Jordanian speakers form swearing patterns by comprising the word (ʃaraf or ؟erdh) to one of relative female words like mother, sister and daughter. The following examples show how people swear (wiʃaraf ummi, by the honor of my mother), (wiʃaraf uxti, by the honor of my sister), wi؟ardh banati, by the honor of my daughters), (wiʃaraf ummak, by honor of your mother), (bi؟rdh xawatk, by the honor of your sisters).

5. Swearing by religion (deen)

Religion plays important role in Jordanians\’ lives, so speakers use the word “deen” frequently in forming swearing terms such as (wideeni, by my religion,) (wideenak, by your religion), (wideen Mohammad, by the religion of Mohammad),( wideenkuu, by your religion)(bedeenkuu, by your religion).

6. Swearing by relatives\’ life

Jordanians respect their relatives especially elderly people such as mothers, fathers, parents and children. There are plenty of examples on these patterns such as (wiħyat ummak , by the life of your mother), (wiħyat uxtak, by the life of sister), (wiħyat ummi, by the life of my mother),( biħyat abuuk, by the life of your father) biħyat elɣali؟indak, by the life of your dearest).

7. Swearing by parts of body

Jordanians swear by parts of the body to express their pride and ability to do something. Some parts of the body are used to form swearing such as (eyes, head, mustache, beard and forelock). These parts are important because they reflect manhood and high social value of customs. For instance, (wimen sharbi, by my mustache), (men liħeti, by my beard) and (wimen qistti, by my forelock); this term is used solely by women).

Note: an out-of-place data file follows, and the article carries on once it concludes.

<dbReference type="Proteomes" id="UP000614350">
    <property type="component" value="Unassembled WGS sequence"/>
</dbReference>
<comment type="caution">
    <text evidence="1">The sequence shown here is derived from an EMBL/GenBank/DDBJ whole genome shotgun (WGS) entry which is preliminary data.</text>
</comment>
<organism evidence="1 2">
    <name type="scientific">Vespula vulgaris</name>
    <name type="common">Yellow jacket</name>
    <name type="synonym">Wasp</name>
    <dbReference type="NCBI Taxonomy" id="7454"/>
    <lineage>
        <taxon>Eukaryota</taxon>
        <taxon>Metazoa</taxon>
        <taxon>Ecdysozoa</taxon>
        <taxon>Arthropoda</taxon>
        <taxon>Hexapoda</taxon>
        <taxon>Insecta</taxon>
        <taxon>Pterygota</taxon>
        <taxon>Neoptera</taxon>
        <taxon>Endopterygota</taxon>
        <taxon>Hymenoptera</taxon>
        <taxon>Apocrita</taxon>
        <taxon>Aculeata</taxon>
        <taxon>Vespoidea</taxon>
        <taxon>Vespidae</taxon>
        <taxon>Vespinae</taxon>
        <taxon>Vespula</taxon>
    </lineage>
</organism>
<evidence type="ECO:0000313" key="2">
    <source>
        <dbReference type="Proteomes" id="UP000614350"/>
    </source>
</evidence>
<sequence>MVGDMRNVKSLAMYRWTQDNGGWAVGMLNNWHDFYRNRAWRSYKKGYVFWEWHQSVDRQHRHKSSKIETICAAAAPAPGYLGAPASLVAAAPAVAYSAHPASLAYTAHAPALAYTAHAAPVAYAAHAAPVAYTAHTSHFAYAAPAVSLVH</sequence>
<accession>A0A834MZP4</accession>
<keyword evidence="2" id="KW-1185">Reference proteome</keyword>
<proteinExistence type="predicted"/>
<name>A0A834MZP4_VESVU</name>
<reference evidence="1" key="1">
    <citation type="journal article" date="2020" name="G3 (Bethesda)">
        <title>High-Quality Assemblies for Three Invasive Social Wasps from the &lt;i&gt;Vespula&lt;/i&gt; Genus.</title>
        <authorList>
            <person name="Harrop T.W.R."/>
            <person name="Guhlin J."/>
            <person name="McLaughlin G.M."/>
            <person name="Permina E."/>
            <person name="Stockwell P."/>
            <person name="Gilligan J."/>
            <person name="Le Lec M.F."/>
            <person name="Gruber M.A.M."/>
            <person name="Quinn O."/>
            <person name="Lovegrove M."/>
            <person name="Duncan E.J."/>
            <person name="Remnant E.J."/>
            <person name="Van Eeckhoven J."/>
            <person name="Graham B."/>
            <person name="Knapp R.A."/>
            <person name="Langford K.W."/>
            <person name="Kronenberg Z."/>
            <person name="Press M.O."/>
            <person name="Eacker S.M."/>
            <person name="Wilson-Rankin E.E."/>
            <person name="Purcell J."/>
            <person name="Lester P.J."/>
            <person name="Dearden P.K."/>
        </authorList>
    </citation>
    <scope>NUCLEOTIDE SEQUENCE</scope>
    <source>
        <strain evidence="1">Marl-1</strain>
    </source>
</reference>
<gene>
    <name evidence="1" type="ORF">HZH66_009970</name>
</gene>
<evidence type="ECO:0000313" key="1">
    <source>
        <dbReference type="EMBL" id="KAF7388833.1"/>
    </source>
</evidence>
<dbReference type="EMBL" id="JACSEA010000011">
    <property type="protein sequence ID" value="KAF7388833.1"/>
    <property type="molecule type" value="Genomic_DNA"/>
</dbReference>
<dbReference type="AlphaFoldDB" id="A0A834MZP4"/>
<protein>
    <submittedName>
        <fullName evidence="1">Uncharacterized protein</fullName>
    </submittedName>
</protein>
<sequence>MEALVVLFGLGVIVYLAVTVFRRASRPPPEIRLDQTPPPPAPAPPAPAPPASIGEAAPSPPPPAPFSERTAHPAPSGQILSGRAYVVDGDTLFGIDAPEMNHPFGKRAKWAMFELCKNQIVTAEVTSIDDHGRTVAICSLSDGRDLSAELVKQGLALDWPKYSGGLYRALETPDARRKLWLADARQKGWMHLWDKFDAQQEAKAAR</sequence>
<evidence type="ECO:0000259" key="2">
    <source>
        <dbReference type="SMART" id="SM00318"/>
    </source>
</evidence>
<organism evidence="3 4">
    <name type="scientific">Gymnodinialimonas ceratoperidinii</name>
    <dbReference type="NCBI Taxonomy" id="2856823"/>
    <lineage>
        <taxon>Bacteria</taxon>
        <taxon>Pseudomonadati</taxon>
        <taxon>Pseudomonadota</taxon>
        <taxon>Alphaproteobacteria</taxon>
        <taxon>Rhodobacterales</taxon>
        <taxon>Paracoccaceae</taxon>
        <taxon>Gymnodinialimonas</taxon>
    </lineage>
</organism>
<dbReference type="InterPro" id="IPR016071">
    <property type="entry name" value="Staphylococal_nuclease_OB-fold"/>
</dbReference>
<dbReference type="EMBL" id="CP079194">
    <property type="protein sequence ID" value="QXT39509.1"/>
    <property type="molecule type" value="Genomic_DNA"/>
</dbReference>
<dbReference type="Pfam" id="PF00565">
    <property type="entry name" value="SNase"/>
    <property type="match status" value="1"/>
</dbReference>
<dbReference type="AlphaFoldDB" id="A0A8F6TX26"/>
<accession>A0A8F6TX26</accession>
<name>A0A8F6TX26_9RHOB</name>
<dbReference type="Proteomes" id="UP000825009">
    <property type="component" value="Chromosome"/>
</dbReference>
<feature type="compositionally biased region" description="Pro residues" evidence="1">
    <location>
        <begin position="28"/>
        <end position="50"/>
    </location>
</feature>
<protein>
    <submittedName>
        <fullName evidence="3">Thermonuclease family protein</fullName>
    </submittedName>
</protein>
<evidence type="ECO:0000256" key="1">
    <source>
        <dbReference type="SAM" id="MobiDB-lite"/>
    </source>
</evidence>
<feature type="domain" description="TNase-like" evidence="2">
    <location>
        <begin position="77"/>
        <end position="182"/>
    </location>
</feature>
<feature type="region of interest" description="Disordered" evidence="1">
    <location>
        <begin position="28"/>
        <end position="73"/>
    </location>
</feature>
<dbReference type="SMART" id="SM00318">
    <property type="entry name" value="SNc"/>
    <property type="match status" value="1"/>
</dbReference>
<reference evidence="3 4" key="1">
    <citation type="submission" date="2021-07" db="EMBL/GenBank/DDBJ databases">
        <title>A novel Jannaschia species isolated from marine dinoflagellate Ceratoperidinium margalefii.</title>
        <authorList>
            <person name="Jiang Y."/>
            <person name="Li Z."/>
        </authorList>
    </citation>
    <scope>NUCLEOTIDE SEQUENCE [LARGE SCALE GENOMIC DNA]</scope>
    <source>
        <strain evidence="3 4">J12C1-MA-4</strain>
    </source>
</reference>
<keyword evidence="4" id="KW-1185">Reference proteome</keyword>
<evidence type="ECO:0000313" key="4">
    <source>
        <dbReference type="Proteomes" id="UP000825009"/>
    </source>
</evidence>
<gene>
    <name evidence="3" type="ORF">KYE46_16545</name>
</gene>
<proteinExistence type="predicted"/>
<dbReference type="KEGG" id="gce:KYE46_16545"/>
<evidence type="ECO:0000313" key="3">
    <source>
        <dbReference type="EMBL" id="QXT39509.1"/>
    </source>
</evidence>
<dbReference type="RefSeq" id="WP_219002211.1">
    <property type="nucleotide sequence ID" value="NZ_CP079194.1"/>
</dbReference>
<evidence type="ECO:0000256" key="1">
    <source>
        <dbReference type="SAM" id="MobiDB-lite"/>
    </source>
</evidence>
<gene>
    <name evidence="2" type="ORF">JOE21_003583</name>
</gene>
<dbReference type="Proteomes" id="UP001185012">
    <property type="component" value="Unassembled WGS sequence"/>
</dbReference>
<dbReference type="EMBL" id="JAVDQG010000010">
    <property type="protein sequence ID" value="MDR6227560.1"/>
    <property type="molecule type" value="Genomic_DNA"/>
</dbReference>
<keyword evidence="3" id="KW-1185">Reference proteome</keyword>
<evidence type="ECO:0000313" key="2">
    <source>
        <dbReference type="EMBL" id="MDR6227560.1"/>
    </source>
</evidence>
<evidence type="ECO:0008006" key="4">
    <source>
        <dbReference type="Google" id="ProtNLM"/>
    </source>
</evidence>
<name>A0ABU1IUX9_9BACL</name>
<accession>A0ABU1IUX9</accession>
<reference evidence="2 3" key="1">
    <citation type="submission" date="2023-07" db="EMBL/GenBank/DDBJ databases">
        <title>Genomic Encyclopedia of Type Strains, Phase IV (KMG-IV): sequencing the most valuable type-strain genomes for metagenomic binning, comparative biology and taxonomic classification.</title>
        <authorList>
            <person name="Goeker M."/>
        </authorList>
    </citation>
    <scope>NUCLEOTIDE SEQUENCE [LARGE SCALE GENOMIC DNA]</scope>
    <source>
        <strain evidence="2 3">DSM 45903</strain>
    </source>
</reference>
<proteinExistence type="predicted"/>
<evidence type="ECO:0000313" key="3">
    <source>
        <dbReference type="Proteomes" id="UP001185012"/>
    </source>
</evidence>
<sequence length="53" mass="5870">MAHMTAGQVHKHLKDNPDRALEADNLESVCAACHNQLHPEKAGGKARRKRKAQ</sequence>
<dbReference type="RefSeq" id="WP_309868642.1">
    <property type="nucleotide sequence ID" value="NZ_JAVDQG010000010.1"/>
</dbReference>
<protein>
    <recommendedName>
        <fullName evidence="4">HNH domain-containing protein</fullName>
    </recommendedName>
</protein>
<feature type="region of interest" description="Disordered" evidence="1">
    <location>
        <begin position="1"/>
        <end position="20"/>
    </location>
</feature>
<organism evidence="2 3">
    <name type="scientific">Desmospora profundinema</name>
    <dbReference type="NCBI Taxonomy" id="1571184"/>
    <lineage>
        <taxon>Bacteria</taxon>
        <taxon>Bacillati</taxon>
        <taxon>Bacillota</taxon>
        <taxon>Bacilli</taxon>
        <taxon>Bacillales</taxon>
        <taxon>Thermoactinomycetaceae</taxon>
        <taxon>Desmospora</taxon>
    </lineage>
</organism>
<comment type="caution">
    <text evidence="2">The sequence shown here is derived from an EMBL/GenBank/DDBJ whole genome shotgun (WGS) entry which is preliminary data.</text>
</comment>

8. Using the word swear (uqsem)

Some swear words begin with verbs such as uksem and ahllif to emphasize something. For example, (aħlif billah, I swear by God), (qassamn billah, I swear by God) (aħlif bilmuṣħaf, I swear by muṣħaf), (uksem, I swear).

1.4.2. Constituents of swearing terms

Classifications of swearing terms according to the researcher show that many of them contain words such as Allah, prophet, life, honor, relative expressions and parts of the body. Moreover, the usage of prepositions (wa and bi) is salient. Also, most swearing patterns begin with names whereas few of them initiate with verbs.

1.5. Statement of the Problem

Swearing patterns have a very observable presence in Jordanian Arabic and different forms of swearing are used all over the country. Moreover, the terms of swearing which are formed in various ways and are affected by a number of social factors play an important role in the lives of most Jordanians. Swearing expressions of various ways by different people represent the problem the proposed study will address.

1.6. Purpose of the Study

The main goal of this study is to explore and to analyze swear words that are socially used by Jordanian speakers. Moreover, it aims at analyzing what is acceptable or unacceptable among the speakers of Jordanian Arabic from a sociolinguistic perspective.

1.7. Significance of the Study

It is assumed that the current study will help Jordanians to be aware of the power of language and its role that affects people\’s relations. In addition, this study helps in understanding when, where, how, and why these words are used and to recognize the values associated with them, and to know which of these words are acceptable or unacceptable. Furthermore, it identifies the most common swearing words used by Jordanians and the most frequent words used by males and females. This study is also significant because it fills a gap in the literature.

1.8. Limitations of the Study

This study will be limited to a small number of participants, 200 respondents, from different age groups, gender and level of education in the north of Jordan mainly Irbid. Swearing terms in other parts of the country are beyond the scope of this study.

1.9. Questions of the study

The study tries to answer the following questions:

1- What are the most frequent words used in swearing by the speakers of Jordanian Arabic?

2- Do gender, age and the level of education of the speakers affect the use of these patterns?

3- What are people\’s attitudes toward swearing?

1.10. Methodology